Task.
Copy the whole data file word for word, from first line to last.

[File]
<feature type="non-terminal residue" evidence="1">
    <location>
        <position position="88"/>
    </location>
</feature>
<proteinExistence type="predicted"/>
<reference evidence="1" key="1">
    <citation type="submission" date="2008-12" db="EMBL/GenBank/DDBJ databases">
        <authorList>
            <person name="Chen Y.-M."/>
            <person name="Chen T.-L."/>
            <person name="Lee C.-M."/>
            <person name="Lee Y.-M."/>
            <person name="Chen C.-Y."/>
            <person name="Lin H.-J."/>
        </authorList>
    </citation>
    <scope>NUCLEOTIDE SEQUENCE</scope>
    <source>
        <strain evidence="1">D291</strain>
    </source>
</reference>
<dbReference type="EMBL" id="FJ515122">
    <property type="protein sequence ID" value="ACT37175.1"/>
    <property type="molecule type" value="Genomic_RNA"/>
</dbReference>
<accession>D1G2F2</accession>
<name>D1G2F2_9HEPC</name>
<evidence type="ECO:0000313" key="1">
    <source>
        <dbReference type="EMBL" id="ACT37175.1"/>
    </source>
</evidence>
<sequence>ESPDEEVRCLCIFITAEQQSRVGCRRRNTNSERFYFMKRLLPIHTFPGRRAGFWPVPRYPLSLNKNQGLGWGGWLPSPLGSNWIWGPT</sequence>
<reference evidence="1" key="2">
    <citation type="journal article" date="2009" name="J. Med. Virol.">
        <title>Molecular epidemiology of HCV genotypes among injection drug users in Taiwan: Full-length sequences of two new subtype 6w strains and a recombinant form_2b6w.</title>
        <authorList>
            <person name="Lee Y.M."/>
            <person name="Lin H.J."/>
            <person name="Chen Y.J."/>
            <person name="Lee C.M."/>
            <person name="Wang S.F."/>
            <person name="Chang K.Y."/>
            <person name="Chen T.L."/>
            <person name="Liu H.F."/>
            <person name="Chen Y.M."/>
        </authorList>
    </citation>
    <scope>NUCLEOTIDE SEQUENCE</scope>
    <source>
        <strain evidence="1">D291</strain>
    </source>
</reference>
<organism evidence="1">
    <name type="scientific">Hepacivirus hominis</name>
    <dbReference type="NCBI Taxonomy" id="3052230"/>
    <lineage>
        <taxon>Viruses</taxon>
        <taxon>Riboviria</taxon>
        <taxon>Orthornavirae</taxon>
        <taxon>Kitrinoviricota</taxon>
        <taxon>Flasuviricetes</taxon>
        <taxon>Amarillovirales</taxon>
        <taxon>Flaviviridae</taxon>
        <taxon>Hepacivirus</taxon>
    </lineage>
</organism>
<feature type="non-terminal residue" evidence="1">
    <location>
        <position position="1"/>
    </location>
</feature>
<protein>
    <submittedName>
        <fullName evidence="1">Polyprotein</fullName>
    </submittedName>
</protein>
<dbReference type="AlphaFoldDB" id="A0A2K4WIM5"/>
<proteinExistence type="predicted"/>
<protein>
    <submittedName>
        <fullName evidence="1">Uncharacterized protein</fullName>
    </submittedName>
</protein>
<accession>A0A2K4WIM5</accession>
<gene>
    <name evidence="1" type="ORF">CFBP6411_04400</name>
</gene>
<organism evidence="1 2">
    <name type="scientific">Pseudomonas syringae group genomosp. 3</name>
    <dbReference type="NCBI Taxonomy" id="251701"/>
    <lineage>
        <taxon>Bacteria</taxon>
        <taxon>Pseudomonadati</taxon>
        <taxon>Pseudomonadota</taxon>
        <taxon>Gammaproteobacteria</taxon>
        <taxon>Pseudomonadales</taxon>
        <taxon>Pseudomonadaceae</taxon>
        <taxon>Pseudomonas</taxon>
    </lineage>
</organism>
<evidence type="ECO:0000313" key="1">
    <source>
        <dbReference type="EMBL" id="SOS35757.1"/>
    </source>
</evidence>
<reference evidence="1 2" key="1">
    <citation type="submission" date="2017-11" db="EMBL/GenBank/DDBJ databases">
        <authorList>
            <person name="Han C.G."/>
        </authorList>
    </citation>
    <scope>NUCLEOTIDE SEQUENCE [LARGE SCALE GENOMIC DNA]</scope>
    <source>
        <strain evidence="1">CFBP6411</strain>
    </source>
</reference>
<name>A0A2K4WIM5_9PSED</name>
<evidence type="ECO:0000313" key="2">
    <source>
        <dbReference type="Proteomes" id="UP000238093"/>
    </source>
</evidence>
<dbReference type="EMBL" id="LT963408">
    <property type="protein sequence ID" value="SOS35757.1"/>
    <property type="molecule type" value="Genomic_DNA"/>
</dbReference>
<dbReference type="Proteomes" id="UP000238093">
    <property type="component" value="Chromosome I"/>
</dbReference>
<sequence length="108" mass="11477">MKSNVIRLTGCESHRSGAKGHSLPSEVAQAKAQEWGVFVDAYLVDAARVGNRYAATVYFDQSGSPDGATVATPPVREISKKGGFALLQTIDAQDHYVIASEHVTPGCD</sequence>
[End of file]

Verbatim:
<feature type="non-terminal residue" evidence="1">
    <location>
        <position position="88"/>
    </location>
</feature>
<proteinExistence type="predicted"/>
<reference evidence="1" key="1">
    <citation type="submission" date="2008-12" db="EMBL/GenBank/DDBJ databases">
        <authorList>
            <person name="Chen Y.-M."/>
            <person name="Chen T.-L."/>
            <person name="Lee C.-M."/>
            <person name="Lee Y.-M."/>
            <person name="Chen C.-Y."/>
            <person name="Lin H.-J."/>
        </authorList>
    </citation>
    <scope>NUCLEOTIDE SEQUENCE</scope>
    <source>
        <strain evidence="1">D291</strain>
    </source>
</reference>
<dbReference type="EMBL" id="FJ515122">
    <property type="protein sequence ID" value="ACT37175.1"/>
    <property type="molecule type" value="Genomic_RNA"/>
</dbReference>
<accession>D1G2F2</accession>
<name>D1G2F2_9HEPC</name>
<evidence type="ECO:0000313" key="1">
    <source>
        <dbReference type="EMBL" id="ACT37175.1"/>
    </source>
</evidence>
<sequence>ESPDEEVRCLCIFITAEQQSRVGCRRRNTNSERFYFMKRLLPIHTFPGRRAGFWPVPRYPLSLNKNQGLGWGGWLPSPLGSNWIWGPT</sequence>
<reference evidence="1" key="2">
    <citation type="journal article" date="2009" name="J. Med. Virol.">
        <title>Molecular epidemiology of HCV genotypes among injection drug users in Taiwan: Full-length sequences of two new subtype 6w strains and a recombinant form_2b6w.</title>
        <authorList>
            <person name="Lee Y.M."/>
            <person name="Lin H.J."/>
            <person name="Chen Y.J."/>
            <person name="Lee C.M."/>
            <person name="Wang S.F."/>
            <person name="Chang K.Y."/>
            <person name="Chen T.L."/>
            <person name="Liu H.F."/>
            <person name="Chen Y.M."/>
        </authorList>
    </citation>
    <scope>NUCLEOTIDE SEQUENCE</scope>
    <source>
        <strain evidence="1">D291</strain>
    </source>
</reference>
<organism evidence="1">
    <name type="scientific">Hepacivirus hominis</name>
    <dbReference type="NCBI Taxonomy" id="3052230"/>
    <lineage>
        <taxon>Viruses</taxon>
        <taxon>Riboviria</taxon>
        <taxon>Orthornavirae</taxon>
        <taxon>Kitrinoviricota</taxon>
        <taxon>Flasuviricetes</taxon>
        <taxon>Amarillovirales</taxon>
        <taxon>Flaviviridae</taxon>
        <taxon>Hepacivirus</taxon>
    </lineage>
</organism>
<feature type="non-terminal residue" evidence="1">
    <location>
        <position position="1"/>
    </location>
</feature>
<protein>
    <submittedName>
        <fullName evidence="1">Polyprotein</fullName>
    </submittedName>
</protein>
<dbReference type="AlphaFoldDB" id="A0A2K4WIM5"/>
<proteinExistence type="predicted"/>
<protein>
    <submittedName>
        <fullName evidence="1">Uncharacterized protein</fullName>
    </submittedName>
</protein>
<accession>A0A2K4WIM5</accession>
<gene>
    <name evidence="1" type="ORF">CFBP6411_04400</name>
</gene>
<organism evidence="1 2">
    <name type="scientific">Pseudomonas syringae group genomosp. 3</name>
    <dbReference type="NCBI Taxonomy" id="251701"/>
    <lineage>
        <taxon>Bacteria</taxon>
        <taxon>Pseudomonadati</taxon>
        <taxon>Pseudomonadota</taxon>
        <taxon>Gammaproteobacteria</taxon>
        <taxon>Pseudomonadales</taxon>
        <taxon>Pseudomonadaceae</taxon>
        <taxon>Pseudomonas</taxon>
    </lineage>
</organism>
<evidence type="ECO:0000313" key="1">
    <source>
        <dbReference type="EMBL" id="SOS35757.1"/>
    </source>
</evidence>
<reference evidence="1 2" key="1">
    <citation type="submission" date="2017-11" db="EMBL/GenBank/DDBJ databases">
        <authorList>
            <person name="Han C.G."/>
        </authorList>
    </citation>
    <scope>NUCLEOTIDE SEQUENCE [LARGE SCALE GENOMIC DNA]</scope>
    <source>
        <strain evidence="1">CFBP6411</strain>
    </source>
</reference>
<name>A0A2K4WIM5_9PSED</name>
<evidence type="ECO:0000313" key="2">
    <source>
        <dbReference type="Proteomes" id="UP000238093"/>
    </source>
</evidence>
<dbReference type="EMBL" id="LT963408">
    <property type="protein sequence ID" value="SOS35757.1"/>
    <property type="molecule type" value="Genomic_DNA"/>
</dbReference>
<dbReference type="Proteomes" id="UP000238093">
    <property type="component" value="Chromosome I"/>
</dbReference>
<sequence length="108" mass="11477">MKSNVIRLTGCESHRSGAKGHSLPSEVAQAKAQEWGVFVDAYLVDAARVGNRYAATVYFDQSGSPDGATVATPPVREISKKGGFALLQTIDAQDHYVIASEHVTPGCD</sequence>